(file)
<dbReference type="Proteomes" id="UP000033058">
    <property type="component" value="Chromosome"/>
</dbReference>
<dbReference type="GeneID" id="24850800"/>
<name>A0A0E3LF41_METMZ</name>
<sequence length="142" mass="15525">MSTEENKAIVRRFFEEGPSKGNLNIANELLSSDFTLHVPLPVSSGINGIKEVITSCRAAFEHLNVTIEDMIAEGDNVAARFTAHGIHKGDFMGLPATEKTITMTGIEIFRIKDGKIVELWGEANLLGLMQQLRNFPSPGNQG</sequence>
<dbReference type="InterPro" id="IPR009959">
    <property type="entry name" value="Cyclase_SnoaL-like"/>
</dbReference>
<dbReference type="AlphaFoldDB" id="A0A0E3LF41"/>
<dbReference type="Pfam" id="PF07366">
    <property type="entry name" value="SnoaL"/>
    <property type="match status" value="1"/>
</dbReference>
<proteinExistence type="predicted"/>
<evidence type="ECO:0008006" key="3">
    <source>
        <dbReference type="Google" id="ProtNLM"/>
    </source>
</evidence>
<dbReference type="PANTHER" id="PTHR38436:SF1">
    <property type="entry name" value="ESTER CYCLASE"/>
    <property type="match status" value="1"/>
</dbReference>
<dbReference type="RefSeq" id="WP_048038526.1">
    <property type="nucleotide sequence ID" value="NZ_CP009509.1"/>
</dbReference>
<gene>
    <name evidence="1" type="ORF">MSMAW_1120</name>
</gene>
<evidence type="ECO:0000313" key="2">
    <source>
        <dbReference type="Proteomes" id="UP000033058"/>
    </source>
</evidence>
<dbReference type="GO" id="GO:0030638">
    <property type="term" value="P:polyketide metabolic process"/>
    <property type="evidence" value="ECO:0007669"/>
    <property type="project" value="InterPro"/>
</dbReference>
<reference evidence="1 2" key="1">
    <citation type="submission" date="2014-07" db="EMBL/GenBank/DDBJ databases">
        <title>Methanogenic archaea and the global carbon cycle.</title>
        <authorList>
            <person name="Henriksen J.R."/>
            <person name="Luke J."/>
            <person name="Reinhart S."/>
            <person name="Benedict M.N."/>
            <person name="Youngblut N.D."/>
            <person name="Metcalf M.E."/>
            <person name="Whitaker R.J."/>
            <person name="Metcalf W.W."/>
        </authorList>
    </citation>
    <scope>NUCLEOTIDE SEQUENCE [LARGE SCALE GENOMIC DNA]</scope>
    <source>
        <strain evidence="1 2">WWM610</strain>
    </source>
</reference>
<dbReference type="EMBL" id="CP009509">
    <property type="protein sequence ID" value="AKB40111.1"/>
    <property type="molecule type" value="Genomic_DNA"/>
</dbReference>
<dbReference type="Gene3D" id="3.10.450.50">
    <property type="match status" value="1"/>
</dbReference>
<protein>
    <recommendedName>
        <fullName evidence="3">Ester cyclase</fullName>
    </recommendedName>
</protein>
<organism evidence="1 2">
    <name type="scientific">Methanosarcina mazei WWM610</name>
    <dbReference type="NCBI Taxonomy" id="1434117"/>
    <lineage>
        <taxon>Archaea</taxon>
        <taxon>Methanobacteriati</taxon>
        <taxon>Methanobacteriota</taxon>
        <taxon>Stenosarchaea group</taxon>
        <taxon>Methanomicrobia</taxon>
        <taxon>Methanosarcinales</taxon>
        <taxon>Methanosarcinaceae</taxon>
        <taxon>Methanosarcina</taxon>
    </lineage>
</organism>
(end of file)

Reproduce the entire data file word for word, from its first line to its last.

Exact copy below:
<dbReference type="Proteomes" id="UP000033058">
    <property type="component" value="Chromosome"/>
</dbReference>
<dbReference type="GeneID" id="24850800"/>
<name>A0A0E3LF41_METMZ</name>
<sequence length="142" mass="15525">MSTEENKAIVRRFFEEGPSKGNLNIANELLSSDFTLHVPLPVSSGINGIKEVITSCRAAFEHLNVTIEDMIAEGDNVAARFTAHGIHKGDFMGLPATEKTITMTGIEIFRIKDGKIVELWGEANLLGLMQQLRNFPSPGNQG</sequence>
<dbReference type="InterPro" id="IPR009959">
    <property type="entry name" value="Cyclase_SnoaL-like"/>
</dbReference>
<dbReference type="AlphaFoldDB" id="A0A0E3LF41"/>
<dbReference type="Pfam" id="PF07366">
    <property type="entry name" value="SnoaL"/>
    <property type="match status" value="1"/>
</dbReference>
<proteinExistence type="predicted"/>
<evidence type="ECO:0008006" key="3">
    <source>
        <dbReference type="Google" id="ProtNLM"/>
    </source>
</evidence>
<dbReference type="PANTHER" id="PTHR38436:SF1">
    <property type="entry name" value="ESTER CYCLASE"/>
    <property type="match status" value="1"/>
</dbReference>
<dbReference type="RefSeq" id="WP_048038526.1">
    <property type="nucleotide sequence ID" value="NZ_CP009509.1"/>
</dbReference>
<gene>
    <name evidence="1" type="ORF">MSMAW_1120</name>
</gene>
<evidence type="ECO:0000313" key="2">
    <source>
        <dbReference type="Proteomes" id="UP000033058"/>
    </source>
</evidence>
<dbReference type="GO" id="GO:0030638">
    <property type="term" value="P:polyketide metabolic process"/>
    <property type="evidence" value="ECO:0007669"/>
    <property type="project" value="InterPro"/>
</dbReference>
<reference evidence="1 2" key="1">
    <citation type="submission" date="2014-07" db="EMBL/GenBank/DDBJ databases">
        <title>Methanogenic archaea and the global carbon cycle.</title>
        <authorList>
            <person name="Henriksen J.R."/>
            <person name="Luke J."/>
            <person name="Reinhart S."/>
            <person name="Benedict M.N."/>
            <person name="Youngblut N.D."/>
            <person name="Metcalf M.E."/>
            <person name="Whitaker R.J."/>
            <person name="Metcalf W.W."/>
        </authorList>
    </citation>
    <scope>NUCLEOTIDE SEQUENCE [LARGE SCALE GENOMIC DNA]</scope>
    <source>
        <strain evidence="1 2">WWM610</strain>
    </source>
</reference>
<dbReference type="EMBL" id="CP009509">
    <property type="protein sequence ID" value="AKB40111.1"/>
    <property type="molecule type" value="Genomic_DNA"/>
</dbReference>
<dbReference type="Gene3D" id="3.10.450.50">
    <property type="match status" value="1"/>
</dbReference>
<protein>
    <recommendedName>
        <fullName evidence="3">Ester cyclase</fullName>
    </recommendedName>
</protein>
<organism evidence="1 2">
    <name type="scientific">Methanosarcina mazei WWM610</name>
    <dbReference type="NCBI Taxonomy" id="1434117"/>
    <lineage>
        <taxon>Archaea</taxon>
        <taxon>Methanobacteriati</taxon>
        <taxon>Methanobacteriota</taxon>
        <taxon>Stenosarchaea group</taxon>
        <taxon>Methanomicrobia</taxon>
        <taxon>Methanosarcinales</taxon>
        <taxon>Methanosarcinaceae</taxon>
        <taxon>Methanosarcina</taxon>
    </lineage>
</organism>